When you really look at the structure of the human body you see that we are really a collection of intelligent cells; tiny beings that make everything we call human possible. We often forget that the microscopic cells that make up our bodies as well as the functions of such bodies are intelligent.
Everything a human does, is, feels and will do is governed by a complex community of interworking cells; microscopic beings that think, eat, reproduce and communicate with one another on a microscopic level. Our cravings and even our urges to pursue certain things are mostly motivated by our cellular structure. Humans are more events that solid physical bodies. Our physical bodies are the results of our cellular community. They are what is really existing; our physical body, and possibly our very consciousness, are their results.
Within the nuclei of every cell are strands of deoxyribonucleic acid (DNA) which are coiled up within the chromosomes of the cell. Some strands of DNA is actively read and functioning while other strands of DNA remain unread and dormant. Sexual reproduction shuffles these cells around creating new humans with each generation based upon the environments such human species are born within. Other acids called mitochondrial deoxyribonucleic acids or mtDNA exist outside of the nuclei of the cell.
The genes inside mtDNA are responsible for taking sugars of all kinds and transforming such sugars into usable energy and vitality. However, these genes do not get shuffled around at the moment of inception like the DNA found in the nuclei of the cell. Mitochondrial deoxyribonucleic acids are largely standard and unchanging in the cell, and it is with these strands of DNA (mtDNA) that geneticists can trace family lineages as well as human development over millions of years.
You are not really your physical body; you are actually bodying. What you perceive as you is merely social indoctrination. The real you is not one thing at all. The real you is a collection of multiple cellular intelligences operating in multiple dimensions producing what appears like a unified solid physical body. However, you would be nothing and equally could do nothing without the peace, the love, THE UNITY and the joy of your collective cellular being.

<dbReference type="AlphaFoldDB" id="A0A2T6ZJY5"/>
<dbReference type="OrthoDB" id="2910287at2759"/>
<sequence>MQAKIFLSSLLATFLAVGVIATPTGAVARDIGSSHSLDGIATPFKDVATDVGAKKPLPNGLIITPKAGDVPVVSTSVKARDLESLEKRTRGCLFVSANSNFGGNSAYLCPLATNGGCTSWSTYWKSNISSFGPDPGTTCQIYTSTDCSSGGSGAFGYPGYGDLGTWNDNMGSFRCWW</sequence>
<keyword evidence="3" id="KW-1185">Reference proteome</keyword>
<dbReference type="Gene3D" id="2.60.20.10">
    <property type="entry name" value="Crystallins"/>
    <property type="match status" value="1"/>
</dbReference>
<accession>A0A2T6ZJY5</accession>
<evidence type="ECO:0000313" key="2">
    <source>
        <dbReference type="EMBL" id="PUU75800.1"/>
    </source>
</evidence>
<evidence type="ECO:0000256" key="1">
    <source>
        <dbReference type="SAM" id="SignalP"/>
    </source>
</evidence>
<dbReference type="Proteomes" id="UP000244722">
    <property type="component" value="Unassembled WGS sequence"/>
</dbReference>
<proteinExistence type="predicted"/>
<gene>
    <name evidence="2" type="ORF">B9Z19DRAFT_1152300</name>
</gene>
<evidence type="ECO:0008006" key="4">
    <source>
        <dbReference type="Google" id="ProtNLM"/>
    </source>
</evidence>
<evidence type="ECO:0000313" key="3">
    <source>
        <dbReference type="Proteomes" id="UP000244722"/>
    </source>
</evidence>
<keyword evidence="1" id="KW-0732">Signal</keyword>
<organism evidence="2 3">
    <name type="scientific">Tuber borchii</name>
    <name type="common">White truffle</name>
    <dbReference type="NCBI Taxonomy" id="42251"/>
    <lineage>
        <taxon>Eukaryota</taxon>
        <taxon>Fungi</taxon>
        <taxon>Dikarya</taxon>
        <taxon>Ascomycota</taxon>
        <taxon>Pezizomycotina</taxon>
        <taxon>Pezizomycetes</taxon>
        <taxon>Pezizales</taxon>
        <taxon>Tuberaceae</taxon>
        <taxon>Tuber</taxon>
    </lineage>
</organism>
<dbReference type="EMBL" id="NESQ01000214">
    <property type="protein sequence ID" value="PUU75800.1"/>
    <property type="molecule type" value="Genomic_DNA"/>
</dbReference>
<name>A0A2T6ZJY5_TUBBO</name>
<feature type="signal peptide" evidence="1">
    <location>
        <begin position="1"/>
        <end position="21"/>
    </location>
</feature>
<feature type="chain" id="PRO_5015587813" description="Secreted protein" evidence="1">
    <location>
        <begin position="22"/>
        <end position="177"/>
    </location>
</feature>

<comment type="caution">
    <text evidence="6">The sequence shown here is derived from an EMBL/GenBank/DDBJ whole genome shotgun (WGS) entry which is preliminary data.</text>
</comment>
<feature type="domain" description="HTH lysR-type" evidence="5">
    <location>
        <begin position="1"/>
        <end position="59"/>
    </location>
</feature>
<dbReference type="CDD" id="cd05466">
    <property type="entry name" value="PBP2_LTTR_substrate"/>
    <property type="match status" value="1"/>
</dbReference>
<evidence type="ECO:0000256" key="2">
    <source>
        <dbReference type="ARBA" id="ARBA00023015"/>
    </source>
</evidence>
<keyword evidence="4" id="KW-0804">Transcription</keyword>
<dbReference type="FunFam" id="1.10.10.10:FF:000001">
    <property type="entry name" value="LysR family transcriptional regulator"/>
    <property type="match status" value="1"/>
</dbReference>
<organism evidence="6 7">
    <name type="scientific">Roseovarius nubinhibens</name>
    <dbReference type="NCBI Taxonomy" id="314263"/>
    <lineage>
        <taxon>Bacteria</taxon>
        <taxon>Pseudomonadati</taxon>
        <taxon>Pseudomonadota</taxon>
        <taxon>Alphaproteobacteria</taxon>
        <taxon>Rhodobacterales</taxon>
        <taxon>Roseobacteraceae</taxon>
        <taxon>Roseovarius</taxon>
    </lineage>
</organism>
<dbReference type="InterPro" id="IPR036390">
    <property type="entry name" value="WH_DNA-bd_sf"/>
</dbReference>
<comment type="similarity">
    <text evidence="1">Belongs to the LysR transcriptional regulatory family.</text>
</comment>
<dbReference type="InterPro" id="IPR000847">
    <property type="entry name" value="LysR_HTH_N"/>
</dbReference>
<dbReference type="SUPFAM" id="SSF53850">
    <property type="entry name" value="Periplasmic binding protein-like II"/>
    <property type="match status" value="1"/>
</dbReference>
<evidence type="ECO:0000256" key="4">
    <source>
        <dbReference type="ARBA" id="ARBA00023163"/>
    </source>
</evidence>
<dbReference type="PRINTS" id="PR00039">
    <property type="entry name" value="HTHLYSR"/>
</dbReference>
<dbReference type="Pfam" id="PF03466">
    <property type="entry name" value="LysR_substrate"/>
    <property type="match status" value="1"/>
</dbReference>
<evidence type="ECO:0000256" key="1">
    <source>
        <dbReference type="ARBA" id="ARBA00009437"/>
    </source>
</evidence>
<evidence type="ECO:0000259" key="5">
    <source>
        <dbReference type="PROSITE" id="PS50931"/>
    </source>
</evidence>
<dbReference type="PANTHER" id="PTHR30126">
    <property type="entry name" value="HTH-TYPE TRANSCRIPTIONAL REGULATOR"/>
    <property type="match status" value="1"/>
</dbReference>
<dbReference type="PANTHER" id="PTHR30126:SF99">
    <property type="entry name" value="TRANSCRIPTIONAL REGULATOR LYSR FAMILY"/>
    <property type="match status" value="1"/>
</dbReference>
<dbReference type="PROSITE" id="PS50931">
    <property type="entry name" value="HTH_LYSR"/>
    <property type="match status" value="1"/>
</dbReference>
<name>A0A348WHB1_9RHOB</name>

Everything a human can do and become is already existent within its genes. If there really are no new genes and what makes one species of life different from another is simply the order in which certain genes are organized, then it is indeed safe to say that breakin, emceein, graffiti art, deejayin and beat boxin are also genetic. That these abilities are part of our human toolkit and are called upon naturally amongst those humans threatened or rejected in some way by their environment.
Breakin, emceein, graffiti art, deejayin and beat boxin are not socially created abilities like driving a car where all humans with some training can be taught to handle a motor vehicle. Breakin, emceein, graffiti art, deejayin and beat boxin are natural survival skills. Today, because of the oppressive socio-political environments in which we live, breakin, emceein, graffiti art, deejayin and beat boxin appear as artistic skills; as forms of entertainment. But on a cellular level these are ancient human survival skills motivated to reappear in our time because of our present environmental conditions.
Environment seems to have a lot more influence over the development of human survival abilities than we think. And when I say “environment” here I mean cultural environment, political environment, urban environment—even spiritual environment. According to today’s medical view, it is one’s culture (one’s environment) that also helps to affect certain genetic responses to one’s survival and further development as a human being.
Dr. Bruce Lipton, a cellular biologist, author and professor points out that genetic determinism is simply not true. The idea that genes dictate your life; that one’s health and the character of one’s life are genetically predetermined is simply not true. Genes are listening to the needs of the Mind. Dr. Lipton, in his DVD lecture entitled The New Biology, points out that the environment—the external universe and our internal physiology—and more importantly, our perception of the environment, directly control the activity of our genes.
It seems that we and our new cultural environment (Hip Hop) are inter-connectedly growing together. We are all affecting it, and it is affecting us all. In fact, the Hiphoppa and Hip Hop’s cultural development are indeed two aspects of the same response to urban environments. This is more of a medical interpretation of the cultural statement I am Hip Hop, but we now know that genes are only blueprints; that they do not act on their own, they are ineffective and inactive until they are read. When a genetic product is needed, a signal from its environment, not from the gene itself, activates the expression of that gene. But the term environment also means the realm of ideas.
As Dr. Mario Martinez, the Vatican’s psychologist for stigmatic research has pointed out; You experience what your culture is, or what you believe of your group. Where the Mind goes the biology follows. We have a personal bio-informational field which can be expanded or diminished. Yes, cultural beliefs affect gene development, thus creating human ability. Whatever we believe of Hip Hop shall further activate or deteriorate our physical abilities on a genetic level.